Supplied by the United States Department of Agriculture’s Farmers’ Market Promotion Program and through a new partnership with MTSU’s School of Agribusiness/Agriscience, the Rutherford County Farmers’ Market will be accepting Electronic Benefits Transfer (EBT) payments.
EBT payments include Supplemental Nutrition Assistance Program benefits, formerly known as food stamps. Additionally, credit card and debit card payments will be accepted.
Dubbed the Grow Healthy Rutherford Initiative, this collaboration contains many features aimed at encouraging healthy eating and shopping for food locally.
This project was developed in response to the growing number of SNAP participants in the county and because the heart of Murfreesboro was recently designated a large “food desert,” according to a news release. Between 2007 and 2011, the number of Rutherford County residents receiving SNAP benefits increased by nearly 90 percent, with 38,498 individual recipients in September of last year.
“A food desert can be described as an area with low or limited access to full-sized grocery stores,” the release continues. “This can limit inhabitants’ intake of fresh fruits and vegetables, whole grains, low fat dairy products, and other items that make up a healthy diet.”
A food desert of more than 17,000 residents lies in central Murfreesboro in the area east of Memorial Boulevard, north of Vine Street, south of DeJarnette Lane, and west of Twin Oaks Drive.
“This is a huge area of Murfreesboro that doesn’t have convenient access to grocery stores with fresh produce,” Farmers’ Market manager and Master Gardener coordinator Janie Becker explained.
“When you don’t have access, you’re doing shopping from convenience stores and from places that have more highly-processed, less healthy foods.”
With rising regional and national obesity rates, access to healthy foods is possibly more important than ever, and the link between EBT-recipients and obesity rates can no longer be ignored.
“This is the first Farmers’ Market in Rutherford County to accept EBT, and we are a producer-only market, so this is the most direct avenue for EBT recipients to purchase directly from their farmers and get the freshest food possible,” Becker continued. “EBT recipients should be able to have a direct relationship with their farmers, like everyone else in the community.”
Located at the Lane Agri-Park Community Center on John R. Rice Boulevard in Murfreesboro, the Farmers’ Market provides a variety of options naturally ripened fruits and vegetables that are chock-full of vitamins and nutrients, many of which can be lost during a two-week shipment or by ripening produce artificially.
In addition to allowing the RCFM to accept a variety of payment forms, Grow Healthy Rutherford will include a broad promotional campaign, cooking demonstrations at the RCFM, a shuttle to the Market from low-income areas in the Murfreesboro downtown area, education for farmers and consumers, and a study of the impact of these efforts by MTSU students and staff. The two-year grant aims at building sustainability.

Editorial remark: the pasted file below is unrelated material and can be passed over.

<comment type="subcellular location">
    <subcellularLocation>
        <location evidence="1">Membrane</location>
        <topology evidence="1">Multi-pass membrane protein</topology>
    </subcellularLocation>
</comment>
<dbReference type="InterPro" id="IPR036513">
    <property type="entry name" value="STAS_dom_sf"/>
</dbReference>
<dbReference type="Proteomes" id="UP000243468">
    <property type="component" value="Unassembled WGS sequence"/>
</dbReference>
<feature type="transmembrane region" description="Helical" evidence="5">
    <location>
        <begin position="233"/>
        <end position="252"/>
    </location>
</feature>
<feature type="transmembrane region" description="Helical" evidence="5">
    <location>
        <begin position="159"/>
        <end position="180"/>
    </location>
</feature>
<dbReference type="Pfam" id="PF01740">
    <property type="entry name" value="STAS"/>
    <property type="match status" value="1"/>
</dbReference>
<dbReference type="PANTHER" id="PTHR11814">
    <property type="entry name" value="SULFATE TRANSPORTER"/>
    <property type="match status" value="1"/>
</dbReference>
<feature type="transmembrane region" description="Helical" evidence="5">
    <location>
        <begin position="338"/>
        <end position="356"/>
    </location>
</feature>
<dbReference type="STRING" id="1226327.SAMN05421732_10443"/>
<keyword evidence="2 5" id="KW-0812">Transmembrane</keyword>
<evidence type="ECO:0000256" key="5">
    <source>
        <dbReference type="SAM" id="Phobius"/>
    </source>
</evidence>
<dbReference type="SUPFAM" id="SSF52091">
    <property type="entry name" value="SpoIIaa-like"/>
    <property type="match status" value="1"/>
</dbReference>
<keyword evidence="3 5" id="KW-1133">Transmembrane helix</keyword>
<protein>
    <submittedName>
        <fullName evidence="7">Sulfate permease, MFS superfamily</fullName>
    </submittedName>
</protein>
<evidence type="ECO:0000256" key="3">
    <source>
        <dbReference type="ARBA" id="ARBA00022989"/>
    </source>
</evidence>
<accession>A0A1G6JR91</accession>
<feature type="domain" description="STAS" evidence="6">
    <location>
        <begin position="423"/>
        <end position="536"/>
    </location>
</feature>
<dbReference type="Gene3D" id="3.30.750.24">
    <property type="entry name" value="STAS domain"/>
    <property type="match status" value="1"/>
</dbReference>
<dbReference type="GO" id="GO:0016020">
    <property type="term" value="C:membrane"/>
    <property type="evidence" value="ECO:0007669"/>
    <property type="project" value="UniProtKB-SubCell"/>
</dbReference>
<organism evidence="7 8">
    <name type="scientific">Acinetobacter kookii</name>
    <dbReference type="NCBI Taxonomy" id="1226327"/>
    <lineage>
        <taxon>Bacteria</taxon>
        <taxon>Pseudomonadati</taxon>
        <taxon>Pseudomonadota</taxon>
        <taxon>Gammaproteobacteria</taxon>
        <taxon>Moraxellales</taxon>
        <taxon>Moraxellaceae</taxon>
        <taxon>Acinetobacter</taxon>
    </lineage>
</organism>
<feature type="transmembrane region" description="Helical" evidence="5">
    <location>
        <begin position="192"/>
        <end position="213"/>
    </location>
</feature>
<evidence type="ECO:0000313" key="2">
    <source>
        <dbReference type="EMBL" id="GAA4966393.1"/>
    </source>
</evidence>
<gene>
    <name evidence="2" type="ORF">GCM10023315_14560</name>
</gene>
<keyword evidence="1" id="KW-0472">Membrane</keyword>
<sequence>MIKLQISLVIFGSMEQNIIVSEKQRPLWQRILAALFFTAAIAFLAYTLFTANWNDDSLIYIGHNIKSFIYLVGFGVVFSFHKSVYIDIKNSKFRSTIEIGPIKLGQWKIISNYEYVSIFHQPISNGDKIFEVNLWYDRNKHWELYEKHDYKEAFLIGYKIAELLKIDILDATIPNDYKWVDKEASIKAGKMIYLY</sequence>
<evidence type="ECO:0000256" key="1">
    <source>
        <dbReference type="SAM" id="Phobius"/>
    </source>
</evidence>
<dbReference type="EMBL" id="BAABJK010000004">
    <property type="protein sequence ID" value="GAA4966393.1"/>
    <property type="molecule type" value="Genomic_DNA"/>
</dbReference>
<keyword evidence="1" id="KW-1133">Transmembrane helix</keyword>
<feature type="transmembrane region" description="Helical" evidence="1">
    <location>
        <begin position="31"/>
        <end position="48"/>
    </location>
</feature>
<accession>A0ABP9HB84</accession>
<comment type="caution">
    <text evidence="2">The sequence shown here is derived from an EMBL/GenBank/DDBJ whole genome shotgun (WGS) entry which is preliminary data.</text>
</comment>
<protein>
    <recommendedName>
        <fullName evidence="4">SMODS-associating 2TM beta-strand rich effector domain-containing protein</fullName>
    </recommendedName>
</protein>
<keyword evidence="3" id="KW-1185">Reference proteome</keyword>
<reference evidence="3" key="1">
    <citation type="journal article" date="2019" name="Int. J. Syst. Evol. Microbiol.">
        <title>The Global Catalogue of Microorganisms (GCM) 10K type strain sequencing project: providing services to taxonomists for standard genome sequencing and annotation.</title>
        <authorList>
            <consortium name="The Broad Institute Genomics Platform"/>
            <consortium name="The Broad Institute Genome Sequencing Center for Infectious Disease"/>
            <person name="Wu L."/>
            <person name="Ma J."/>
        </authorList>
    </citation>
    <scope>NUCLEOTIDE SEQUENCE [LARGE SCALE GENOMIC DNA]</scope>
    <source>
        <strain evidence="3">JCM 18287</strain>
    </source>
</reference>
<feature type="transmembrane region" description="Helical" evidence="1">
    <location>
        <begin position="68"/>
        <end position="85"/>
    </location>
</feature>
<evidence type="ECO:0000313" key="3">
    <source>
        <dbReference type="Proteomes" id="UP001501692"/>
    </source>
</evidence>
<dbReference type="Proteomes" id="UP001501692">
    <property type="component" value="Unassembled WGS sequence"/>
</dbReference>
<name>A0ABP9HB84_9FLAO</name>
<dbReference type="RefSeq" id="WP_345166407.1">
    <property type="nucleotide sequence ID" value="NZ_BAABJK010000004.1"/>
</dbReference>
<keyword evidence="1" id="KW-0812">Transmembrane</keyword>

“The funds will help get the EBT program off the ground and hopefully open up new marketing channels for the Farmers’ Market with MTSU’s Agribusiness department,” Becker said.
During her research of the grant, Becker was approached by MTSU about the possibility of a partnership.
“It was a perfect collaboration of using their research abilities with our on-the-ground Market,” she said.
She explained how students will devise marketing ideas -- how to reach the public and the producers and measure success -- as part of their class work. Interns will actively participate in the Market from May through October.
Because the Market will only be equipped with one processing machine, shoppers and vendors will use a token system to exchange for goods.
Debit, credit and EBT card customers will receive wooden tokens that can be used for nearly all of the products at the Market.
“Wooden tokens will be printed with denominations and function as money only within this market,” Becker continued. “Scrip for EBT will look different from the scrip for debit/credit transactions because it can be used for limited things, and you can’t receive change from EBT tokens.”
EBT customers cannot purchase pet foods, soaps, cosmetics or prepared food to an extent.
“We don’t offer anything that is explicity made to eat on-site -- no pizza vendors, hot dog vendors or fresh hot biscuits,” Becker said.
“However, EBT can be used for plants from which produce will be grown. They can buy a tomato plant, but not an aloe vera plant or a petunia.”
Funding from the grant will also be used for workshops and training for vendors and customers to learn the new system.
Nearly 150 farm-to-consumer marketing projects received funding last October, under the U.S. Department of Agriculture’s Farmers Market Promotion Program, marking a $9.2 million investment to support direct marketing and to increase consumer access to healthy food, much of it in food deserts and other low-income areas.
Traditionally, FMPP has funded projects in both rural and urban areas, according to the USDA. However, this year saw a shift toward a more even distribution, with urban projects growing to nearly half of the portfolio.
“In addition to funding many worthy start-up farmers markets, I was particularly pleased to note a rise in the number of innovative projects like those that create or expand community-supported agriculture programs, agritourism, and mobile markets,” Deputy Secretary Kathleen Merrigan said.
Operated by the University of Tennessee/Tennessee State University Extension, the Farmers’ Market was founded in 1975 and is managed and supported by Rutherford County Extension.
Contact Janie Becker at email@example.com or 615-898-7710 for more information.